Writing about why they stole the jewels and how they got away with it appealed to me. Plots and characters always present themselves to me - I rarely invent a plot or a character. But whenever the storyline came into my mind it was always in the first person, which annoyed me because I wanted to write it in the third person.

Suddenly it came to me. Fiona, a character in Eumeralla, had told someone that her ancestors had written a journal. Then I had it. Write the prequel as part of the sequel.

Here is an extract from Eumeralla where the journals are mentioned.

Tom leant on his shovel. “How come your family were so much richer than ours? Were they squatters?”
    “No.” She grinned. “The first Australian Clarksons were crooks.”
“Convicts?  Really?”
She scooped up a pile of dung and put it in the barrow. “Crooks not convicts.”
“What’s the difference?”
“They were crooks, but didn’t get caught. He was a coach driver for a family who had country estates in Sussex and Scotland and a house in London. He was in cahoots with a maid. They planned it for ages, and practised their employer’s la-di-da accent till they got it right. When the family went out one night she stole lots of jewellery, money and clothes. She wore the clothes, pawned the jewellery and they came to Australia. When they got here they bought the land and built the house with the money.”
Tom looked shocked.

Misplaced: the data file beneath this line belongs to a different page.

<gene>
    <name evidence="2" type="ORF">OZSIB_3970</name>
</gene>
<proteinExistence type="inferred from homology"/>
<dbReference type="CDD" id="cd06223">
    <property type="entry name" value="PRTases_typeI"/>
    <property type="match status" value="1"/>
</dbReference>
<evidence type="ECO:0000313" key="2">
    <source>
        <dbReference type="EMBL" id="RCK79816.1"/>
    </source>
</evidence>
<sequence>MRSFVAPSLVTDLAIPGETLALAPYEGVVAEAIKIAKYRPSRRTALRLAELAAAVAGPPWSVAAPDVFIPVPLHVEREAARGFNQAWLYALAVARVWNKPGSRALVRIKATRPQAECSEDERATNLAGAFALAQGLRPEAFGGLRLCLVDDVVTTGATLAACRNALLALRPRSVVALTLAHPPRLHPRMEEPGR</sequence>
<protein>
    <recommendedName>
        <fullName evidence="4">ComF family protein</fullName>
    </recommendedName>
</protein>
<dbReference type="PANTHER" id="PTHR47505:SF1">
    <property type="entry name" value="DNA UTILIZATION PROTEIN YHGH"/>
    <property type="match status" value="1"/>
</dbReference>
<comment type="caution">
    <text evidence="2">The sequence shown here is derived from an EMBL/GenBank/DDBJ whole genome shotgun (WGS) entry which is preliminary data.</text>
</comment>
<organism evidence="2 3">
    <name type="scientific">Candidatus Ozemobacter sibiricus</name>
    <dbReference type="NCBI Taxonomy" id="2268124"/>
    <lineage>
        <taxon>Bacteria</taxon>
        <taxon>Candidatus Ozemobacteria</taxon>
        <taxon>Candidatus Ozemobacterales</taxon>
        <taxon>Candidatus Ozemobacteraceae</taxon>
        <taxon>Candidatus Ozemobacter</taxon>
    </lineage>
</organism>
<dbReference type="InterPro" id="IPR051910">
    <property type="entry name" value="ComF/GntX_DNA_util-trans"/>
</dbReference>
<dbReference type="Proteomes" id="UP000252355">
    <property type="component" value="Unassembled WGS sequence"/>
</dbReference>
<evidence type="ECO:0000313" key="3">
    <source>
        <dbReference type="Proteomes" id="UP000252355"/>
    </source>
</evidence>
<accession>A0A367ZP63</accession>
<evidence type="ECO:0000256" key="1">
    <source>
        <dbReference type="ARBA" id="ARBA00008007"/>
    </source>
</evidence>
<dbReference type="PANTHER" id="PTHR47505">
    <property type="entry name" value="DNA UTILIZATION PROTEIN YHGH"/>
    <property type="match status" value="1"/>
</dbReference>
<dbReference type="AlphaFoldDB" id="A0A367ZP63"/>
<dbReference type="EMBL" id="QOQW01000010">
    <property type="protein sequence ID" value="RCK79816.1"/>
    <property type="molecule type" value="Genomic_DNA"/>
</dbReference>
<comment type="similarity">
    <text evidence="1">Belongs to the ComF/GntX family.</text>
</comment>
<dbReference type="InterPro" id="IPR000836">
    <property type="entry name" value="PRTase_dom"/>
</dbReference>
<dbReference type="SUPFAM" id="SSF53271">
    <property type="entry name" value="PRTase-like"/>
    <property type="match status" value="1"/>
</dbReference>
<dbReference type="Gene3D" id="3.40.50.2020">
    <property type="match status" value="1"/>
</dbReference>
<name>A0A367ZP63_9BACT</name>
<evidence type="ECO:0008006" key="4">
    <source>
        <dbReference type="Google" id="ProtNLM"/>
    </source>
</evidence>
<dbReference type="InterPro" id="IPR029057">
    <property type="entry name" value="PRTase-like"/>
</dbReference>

“What’s the matter with you?” she asked. “They didn’t kill anyone. The Victorian aristocracy paid their servants paltry wages and made them work long hours, while they lazed around all day. If  the master of the house got a maid pregnant she was thrown out without a reference and became a prostitute or went to the workhouse. And they had the gall to preach morality. Pah! If my ancestors were thieves they earned every penny they stole.”
“Don’t get mad at me, Sis,” he said with a laugh. “None of my ancestors were toffs.”
She smiled. “Sorry.”
“Is that how they could afford servants?”
“I suppose so. I went to see the places they lived when I was in England. It gave me a weird feeling to stand in front of the London house. It was not far from Buckingham Palace.”
“How come you knew the address?”
“Family history. They wrote it all down.”
“Wasn’t it dangerous to brag about what they did?”
“They didn’t tell anyone. Our grandfather found their ... confession I guess you’d call it ... when he was sorting through some trunks when he was young. It was addressed to the descendants of Ellen and James Clarkson. They hid their tracks well – Clarkson wasn’t their real name.”
“What was it?”
“They didn’t say. But they wrote in graphic detail about their working conditions and their callous employers and why they did what they did.”

Wednesday, September 25, 2013

I'm doing something I said I never would. So many readers have said that I must write a sequel to my novel Eumeralla. A few months ago I decided to write an epilogue for the Kindle version. Halfway throught writing it I suddenly thought, But what if it didn't happen that way? And my mind took off like a rocket.

I've now written 46,000 words of the sequel and hope to have the first draft finished by Christmas.

A few strange things have happened while writing the sequel, but I'll relate them in my next blog.